Freedom of expression

Dry Bones cartoon
I’m struggling to reconcile the various responses the Universal House of Justice has to the issue of freedom of expression

Here’s part of what it said in 1988 to the US Baha’is:

At the same time, Shoghi Effendi’s advice, as conveyed by his secretary, goes on to stress the point that “all criticisms and discussions of a negative character which may result in undermining the authority of the Assembly as a body should be strictly avoided. For otherwise the order of the Cause itself will be endangered, and confusion and discord will reign in the community.”
Clearly, then, there is more to be considered than the critic’s right to self-expression; the unifying spirit of the Cause of God must also be preserved, the authority of its laws and ordinances safeguarded, authority being an indispensable aspect of freedom. Motive, manner, mode, become relevant; but there is also the matter of love: love for one’s fellows, love for one’s community, love for one’s institutions.

The responsibility resting on the individual to conduct himself in such a way as to ensure the stability of society takes on elemental importance in this context. For vital as it is to the progress of society, criticism is a two-edged sword: it is all too often the harbinger of conflict and contention. The balanced processes of the Administrative Order are meant to prevent this essential activity from degenerating to any form of dissent that breeds opposition and its dreadful schismatic consequences.
Individual Rights and Freedoms

And here’s part of what it recently said in a letter to the Baha’is in Iran:

Undeterred by the voices which insist that you believe but in silence, as if belief and the expression of it can be separated, you are engaged, wisely and unobtrusively, in exchanging views with your friends on themes central to the progress of Iran and its glorification.

At a time when Iranian society is being torn apart by long-standing prejudices of religion, ethnicity, gender, and class, the experience of your community for more than a century and a half can serve as an abundant source of insight to the people of that land.
To the believers in the Cradle of the Faith, 28 July 2008 – Word document
To the believers in the Cradle of the Faith, 28 July 2008 – HTML document

The House spends many paragraphs in its 1988 letter showing how “belief and the expression of it” can and should be separated, particularly when the authority of the Baha’i administration might be undermined. Yet, in its more recent letter, it says the Iranian Baha’is should be undeterred by such talk, particularly when they see their society being torn apart.

Faith, in new Baha’i year, again excludes Baha’is

Baha’is who have sought redress from the Baha’i administration over unjustified removal from membership have been met with decisions containing blanket statements like “cannot properly be considered as meeting the requirements of Baha’i membership” and “his application for membership is not honoured”.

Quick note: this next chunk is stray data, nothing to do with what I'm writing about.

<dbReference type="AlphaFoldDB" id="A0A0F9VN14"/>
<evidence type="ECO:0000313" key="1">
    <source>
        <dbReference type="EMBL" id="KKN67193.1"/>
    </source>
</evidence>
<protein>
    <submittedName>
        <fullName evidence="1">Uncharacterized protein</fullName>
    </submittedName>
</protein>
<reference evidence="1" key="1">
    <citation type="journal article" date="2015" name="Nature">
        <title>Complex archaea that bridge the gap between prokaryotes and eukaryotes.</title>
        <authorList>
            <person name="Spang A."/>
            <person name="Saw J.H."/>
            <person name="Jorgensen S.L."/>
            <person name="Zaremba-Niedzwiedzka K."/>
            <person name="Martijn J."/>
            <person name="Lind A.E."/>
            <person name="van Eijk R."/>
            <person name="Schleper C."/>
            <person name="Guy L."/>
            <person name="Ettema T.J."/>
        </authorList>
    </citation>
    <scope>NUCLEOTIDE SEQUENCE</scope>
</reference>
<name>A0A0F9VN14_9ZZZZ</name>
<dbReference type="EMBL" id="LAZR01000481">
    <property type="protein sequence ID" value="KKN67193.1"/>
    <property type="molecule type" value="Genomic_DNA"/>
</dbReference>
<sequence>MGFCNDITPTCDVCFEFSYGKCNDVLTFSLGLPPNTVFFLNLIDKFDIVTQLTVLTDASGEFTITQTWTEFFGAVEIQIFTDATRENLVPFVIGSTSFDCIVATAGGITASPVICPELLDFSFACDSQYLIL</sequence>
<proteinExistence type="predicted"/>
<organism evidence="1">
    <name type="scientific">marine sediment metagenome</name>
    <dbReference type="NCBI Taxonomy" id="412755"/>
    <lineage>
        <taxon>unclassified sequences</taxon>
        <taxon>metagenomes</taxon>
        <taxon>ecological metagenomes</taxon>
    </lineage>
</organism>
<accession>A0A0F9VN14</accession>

Baha’is who have sought redress from the Baha’i administration over unjustified removal from membership have been met with decisions containing blanket statements like “cannot properly be considered as meeting the requirements of Baha’i membership” and “his application for membership is not honored”.

HAIFA — As the new Baha’i year got under way, Baha’is in the West again found the door to continued membership closed.

Although in its public stance the Universal House of Justice maintains that “individual understanding or interpretation should not be suppressed, but valued for whatever contribution it can make to the discourse of the Bahá’í community”, reports over the past few weeks indicate that the policy of arbitrarily removing Baha’is from membership remains in effect.

Baha’is attempting to regain admittance to membership found that their requests were refused. Baha’is, even those who have been enrolled or accepted as members for years, continue to be removed from membership.

And those who have sought redress through the Baha’i administration have been disappointed, their cases rejected.

“As has been the case for the last ten years, the Baha’i administration continues to use a series of devious ploys to prevent Baha’is from regaining their arbitrarily-removed membership,” said Mr. C. Morant-Baker

The effect of the Baha’i administration’s policies is to arbitrarily close the doors of the membership to certain Baha’is, despite the Baha’i Faith’s supposed commitment to the rule of law, natural justice and due process.

“Our plea to the international community, and especially to leaders and followers of religion everywhere, is that they raise their voices on behalf of Western Baha’i expellees,” said Morant-Baker.

According to reports from Haifa, the principal method this year by which authorities are preventing Baha’is from re-enrolling in the Baha’i Faith is by blocking their applications for re-admittance and declaring their cases “not honored”.

Full story…

Hate couture

Iranian government spokesman Elham talks about Zionist ties and how it's safest just not to wear one at all.
Iranian government spokesman Elham talks about Zionist ties and how it’s safest just not to wear one at all.

Should we give up our Zionist ties?

Due to some kind of wardrobe malfunction in Iran, the Baha’is are in trouble again. Apparently they have Zionist ties:

Iranian government confirms: Six leaders of Bahai community arrested as a result of anti-Iranian activity and Zionist ties.

Iran: Bahai leaders detained over ‘connection with Zionists’

What, you may ask, is a Zionist tie? I’m not sure myself, but I’m guessing these ones from Wild Ties and Judaic.com would qualify:

So how about we just stop wearing those silly annoying ties in Iran, and maybe this whole thing will just blow over?